Those who are first, will be last
Tomorrow we enter the season of advent. We need the light and the hope, and I crave the cyclical comfort of the seasons. However we cannot ignore the crisis this country is in. So many people unable to heat their homes and feed their families. Elderly people frightened of their smart meters and avoiding boiling the kettle or making toast.
And yet the light and hope remains. I will quote Professor Lucy Easthope’s book yet again: “As long as there were disasters, there would also be people heading out to help” (Easthope, 2022, p.50).
I am overwhelmed every day with the love and care that communities show to one another. My own local community is serving the people who have been left behind.
If you follow me on socials, or have read previous posts on here, you will know that I frequently have ephiphanies in the least likely of places. Moments of connection where I experience the grace of God.
Some of these have been deeply personal and have changed the course of my life. I have been confronted in ways that have astounded me.
A lot of these encounters take place in Birkenhead, my little Northern town. Whilst there is criticism of lived experience, there is no substitute for knowing a place in your bones. For knowing the hell that lockdown would facilitate for those already living in poverty, with addiction and abuse for instance. My lived experience will always outweigh any of my academic credentials and it guides me every single day.
I have always loved people and known that hospitality to strangers is sacred. In serving them, we are serving and encountering Him.
A couple of weeks ago I witnessed a street-drinking couple counting out their change to ensure some teenage girls outside McDonalds could afford their food.
Today I visited Mr B, my dear friend who was 93 years old today. Mr B and his late wife took me to church as a child and it’s thanks to them that I am a Christian. Mr B gave me a fizzy drink a much-needed pep talk.
Due to impromptu plans tomorrow, I had to run some errands this evening. In the shop queue a young man looked quite unwell. He was hunched over and I asked if he was ok. He was trying to pay for an empty can of red bull, explaining to the cashier and I that he had diatetes and had to run into the shop and drink sugar quickly. He insisted on paying and said he would never steal. Outside I saw the gentleman with his bike and his belongings hung form the handle bars. A man with nothing but wanting to do the ‘right’ thing.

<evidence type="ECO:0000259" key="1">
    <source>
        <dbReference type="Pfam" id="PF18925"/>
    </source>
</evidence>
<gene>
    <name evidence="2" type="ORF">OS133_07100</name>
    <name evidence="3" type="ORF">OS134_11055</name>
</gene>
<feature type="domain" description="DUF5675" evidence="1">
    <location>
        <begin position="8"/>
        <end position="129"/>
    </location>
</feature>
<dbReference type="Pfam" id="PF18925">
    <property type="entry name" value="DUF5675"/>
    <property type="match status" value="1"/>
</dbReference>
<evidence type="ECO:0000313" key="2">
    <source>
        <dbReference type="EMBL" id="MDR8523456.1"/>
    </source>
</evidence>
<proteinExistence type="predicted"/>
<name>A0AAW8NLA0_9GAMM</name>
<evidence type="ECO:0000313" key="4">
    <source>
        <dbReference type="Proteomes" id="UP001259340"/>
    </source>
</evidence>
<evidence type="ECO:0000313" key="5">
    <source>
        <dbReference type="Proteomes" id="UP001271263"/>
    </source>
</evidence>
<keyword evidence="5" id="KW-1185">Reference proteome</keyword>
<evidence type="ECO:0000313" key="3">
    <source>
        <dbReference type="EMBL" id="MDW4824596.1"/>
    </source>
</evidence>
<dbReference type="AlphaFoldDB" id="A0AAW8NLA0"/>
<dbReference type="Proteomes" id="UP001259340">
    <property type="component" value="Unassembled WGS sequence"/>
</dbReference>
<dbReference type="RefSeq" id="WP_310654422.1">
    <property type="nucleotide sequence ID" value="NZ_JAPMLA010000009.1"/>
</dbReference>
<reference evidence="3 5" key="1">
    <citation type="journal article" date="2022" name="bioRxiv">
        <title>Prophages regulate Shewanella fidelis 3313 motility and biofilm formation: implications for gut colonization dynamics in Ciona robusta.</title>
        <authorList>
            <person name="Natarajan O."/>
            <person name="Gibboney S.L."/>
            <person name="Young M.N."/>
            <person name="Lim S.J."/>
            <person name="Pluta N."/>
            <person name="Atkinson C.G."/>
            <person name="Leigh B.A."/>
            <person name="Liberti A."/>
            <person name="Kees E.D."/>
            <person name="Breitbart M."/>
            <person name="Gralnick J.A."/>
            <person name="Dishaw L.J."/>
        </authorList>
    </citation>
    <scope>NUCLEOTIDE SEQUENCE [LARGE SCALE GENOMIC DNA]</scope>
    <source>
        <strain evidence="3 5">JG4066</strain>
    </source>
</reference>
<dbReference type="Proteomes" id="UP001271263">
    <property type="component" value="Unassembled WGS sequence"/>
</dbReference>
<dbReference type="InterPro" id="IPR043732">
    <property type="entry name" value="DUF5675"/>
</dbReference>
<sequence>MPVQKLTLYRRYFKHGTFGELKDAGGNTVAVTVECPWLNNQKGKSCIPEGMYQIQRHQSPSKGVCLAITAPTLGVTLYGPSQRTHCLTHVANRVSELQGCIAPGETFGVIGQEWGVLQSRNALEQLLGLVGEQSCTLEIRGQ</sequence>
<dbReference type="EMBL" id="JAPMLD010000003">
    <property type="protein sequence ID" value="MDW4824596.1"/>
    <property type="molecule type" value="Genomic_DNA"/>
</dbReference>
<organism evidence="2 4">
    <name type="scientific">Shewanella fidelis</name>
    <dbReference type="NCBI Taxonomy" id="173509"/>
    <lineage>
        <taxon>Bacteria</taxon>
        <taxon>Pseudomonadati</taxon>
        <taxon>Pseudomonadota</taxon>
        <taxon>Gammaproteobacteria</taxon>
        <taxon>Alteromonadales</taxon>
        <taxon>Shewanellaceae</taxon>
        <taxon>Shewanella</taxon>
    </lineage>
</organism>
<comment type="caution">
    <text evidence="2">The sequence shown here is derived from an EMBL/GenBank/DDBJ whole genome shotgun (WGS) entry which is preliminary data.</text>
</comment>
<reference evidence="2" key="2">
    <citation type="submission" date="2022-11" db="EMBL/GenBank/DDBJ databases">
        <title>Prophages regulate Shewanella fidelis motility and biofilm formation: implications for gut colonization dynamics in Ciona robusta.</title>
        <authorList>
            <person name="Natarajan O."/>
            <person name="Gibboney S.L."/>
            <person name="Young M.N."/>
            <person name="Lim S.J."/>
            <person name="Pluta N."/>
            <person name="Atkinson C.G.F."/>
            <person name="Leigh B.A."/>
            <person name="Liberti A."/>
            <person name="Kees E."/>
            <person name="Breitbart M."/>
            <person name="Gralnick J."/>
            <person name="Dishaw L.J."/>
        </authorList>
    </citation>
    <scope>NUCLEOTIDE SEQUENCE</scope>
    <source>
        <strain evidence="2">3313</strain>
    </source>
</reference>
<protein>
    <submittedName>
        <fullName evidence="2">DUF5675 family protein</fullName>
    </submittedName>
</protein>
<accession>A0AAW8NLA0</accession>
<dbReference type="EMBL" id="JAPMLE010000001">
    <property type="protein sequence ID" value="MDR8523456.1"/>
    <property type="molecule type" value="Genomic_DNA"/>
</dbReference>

The generoristy and hospitality of the poor is why I am proud to be working class. For those who go first, will be last. And for those who have in this life, have had their lot.
Compare these examples to the sickening nature of Matt Hancock parading around the jungle, and the NCA investigation of a Tory peer Michelle Mone.
Disaster capitalism has allowed the rich to profiteer from a pandemic.
Advent has sprung up on me this year as life has been busy and so full. Compared to the anxiety of last year and the fear of further lockdowns.
Last year I wrote the followign blog: “If you’ve got a neighbour, pass the light on” is a lesson for us all as we sit in the darkness and wait. I found myself giving in to the stillness and waiting of Advent this year”.
This year amongst the busy nature of the season we must serve others who are suffering. We are now seeing the disasterous consequences of lockdown policies. 3 local businesses closed in one day this week, workers unemployed weeks before Christmas and families losing their livelihoods. People unable to access medical and dental care. The people dying from living in mouldy damp living conditions.
“Blessed are the meek, for they will inherit the earth” (Matthew, 5:5).
Thinking of all those who enter this season with fears.
Wow Gemma, that touched me. Much needed! Thank you xx
Thank you so muc
h Matt xx